Cycling Advocates Ride to Pro Walk Pro Bike 2006

     
Daily Trip Log
Jack
 
     

from Vancouver B.C. to Madison, Wisconsin

Picture of Vancouver, BCGrouse Mountain Vancouver B.C.
Mount Vernon to Monroe, WA
   
 
Date: 2006-07-27
Distance: 83 Kilometres
Cycling Time: 4.88 Hours
Average Speed: 17.02 kph
 
  Trip Distance since Leaving Vancouver 224 Kilometres  
Thoughts for the Day  
    The morning started very cool with overhead fog rolled in form the sea. A fleece was needed to be work to keep some body temperature in. The question ran through my mind if I should stop and slip on the wind pants as the legs were quite cool. What a change from the past days and weeks.

 

 
    The fog kept cycling very comfortable until about 11:00 pm. Then the sun came out in strong force and warmth. By the early evening, while walking to the grocery store for diner from the deli counter, the air was again cool. It was a reminder that the evening was being spent at the foot of the mountains.  
  For the first part of the day, the travel was along flat lands. An old store at the intersection of a county road south of Mount Vernon and Milltown St. bore a location sign with the elevation of 7 feet marked on it.
    Then it was time to stretch the climbing muscles and give them some exercise as a 100 metre elevation rise was undertaken. Later on, there were a couple of significant climbs to assist in preparing for Stevens Pass.
  It was a relaxing ride at a reasonable pace where one could enjoy the scenery. From flat lands to urbanization to rolling rural lands with some agriculture was passed through. The roads selected or today were primarily county roads with low traffic, a secondary highway and what was called an expressway.
  The stretch from Arlington to Marysvile illustrated some of the worst reasons why the big box urban style form should be avoided at all costs. Wastelands made up of low rise retail with uninteresting streets were encountered. No feeling of a place, a community, or spirit was present.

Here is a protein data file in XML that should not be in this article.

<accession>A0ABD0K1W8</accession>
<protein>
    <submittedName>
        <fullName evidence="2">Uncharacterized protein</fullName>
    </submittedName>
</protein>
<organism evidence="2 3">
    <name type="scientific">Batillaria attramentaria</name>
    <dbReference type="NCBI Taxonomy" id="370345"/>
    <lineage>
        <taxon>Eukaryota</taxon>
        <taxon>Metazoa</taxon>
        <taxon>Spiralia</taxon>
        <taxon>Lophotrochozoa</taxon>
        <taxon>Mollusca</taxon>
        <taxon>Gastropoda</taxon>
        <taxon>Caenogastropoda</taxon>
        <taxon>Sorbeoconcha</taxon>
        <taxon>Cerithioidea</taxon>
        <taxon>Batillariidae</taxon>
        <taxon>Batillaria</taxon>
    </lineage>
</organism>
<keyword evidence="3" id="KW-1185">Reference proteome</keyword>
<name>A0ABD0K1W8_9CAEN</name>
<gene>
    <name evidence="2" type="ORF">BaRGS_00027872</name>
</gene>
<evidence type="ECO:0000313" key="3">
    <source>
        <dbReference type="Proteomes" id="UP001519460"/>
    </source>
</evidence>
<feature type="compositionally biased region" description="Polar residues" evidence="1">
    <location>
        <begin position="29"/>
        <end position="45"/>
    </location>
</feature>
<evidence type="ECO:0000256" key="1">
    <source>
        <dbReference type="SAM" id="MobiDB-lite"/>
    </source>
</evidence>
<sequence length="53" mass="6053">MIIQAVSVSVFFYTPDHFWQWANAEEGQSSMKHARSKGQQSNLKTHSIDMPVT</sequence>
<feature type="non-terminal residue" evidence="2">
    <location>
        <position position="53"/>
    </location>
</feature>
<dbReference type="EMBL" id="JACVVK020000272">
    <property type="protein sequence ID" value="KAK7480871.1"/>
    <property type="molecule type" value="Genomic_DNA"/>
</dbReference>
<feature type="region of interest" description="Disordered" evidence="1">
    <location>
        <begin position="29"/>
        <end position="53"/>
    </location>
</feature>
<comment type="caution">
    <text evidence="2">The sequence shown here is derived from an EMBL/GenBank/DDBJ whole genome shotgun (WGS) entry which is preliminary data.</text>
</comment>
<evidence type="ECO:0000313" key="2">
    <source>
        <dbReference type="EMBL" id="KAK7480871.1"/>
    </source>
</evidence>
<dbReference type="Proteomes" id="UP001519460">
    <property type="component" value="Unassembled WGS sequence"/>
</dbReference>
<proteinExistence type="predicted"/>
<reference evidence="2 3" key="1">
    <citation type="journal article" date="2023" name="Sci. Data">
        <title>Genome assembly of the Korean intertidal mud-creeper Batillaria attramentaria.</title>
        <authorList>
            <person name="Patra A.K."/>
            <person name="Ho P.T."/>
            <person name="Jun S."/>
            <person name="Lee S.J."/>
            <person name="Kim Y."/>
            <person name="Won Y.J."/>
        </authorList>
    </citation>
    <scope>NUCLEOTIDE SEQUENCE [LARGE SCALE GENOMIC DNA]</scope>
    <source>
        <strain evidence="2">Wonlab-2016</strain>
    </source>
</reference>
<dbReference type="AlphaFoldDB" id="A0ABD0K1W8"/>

Monroe is another example of a nondescript town made of up big boxes and sprawled retail aimed exclusively for car travellers. Would one recommend to others to come here for a visit? Why?

 

 
Cycling Facilities  
  Today, there were limited cycling facilities encountered. Paved shoulders on county roads and especially wide paved shoulders on highways was the order of the day. On the I-5, cleaning of the shoulders needed to be done, especially on bridges.

 

   
 
  Entering Monroe, there was a traffic light on the western limits of the municipality with a long right turn lane. Cycling was provided with an unmarked lane on the shoulder side of the right turn lane, making it easy to move forward on cars waiting for the traffic lights to change.
    The regional buses serving Monroe with Everett and other locations which travel through rural lands had bike racks and were used.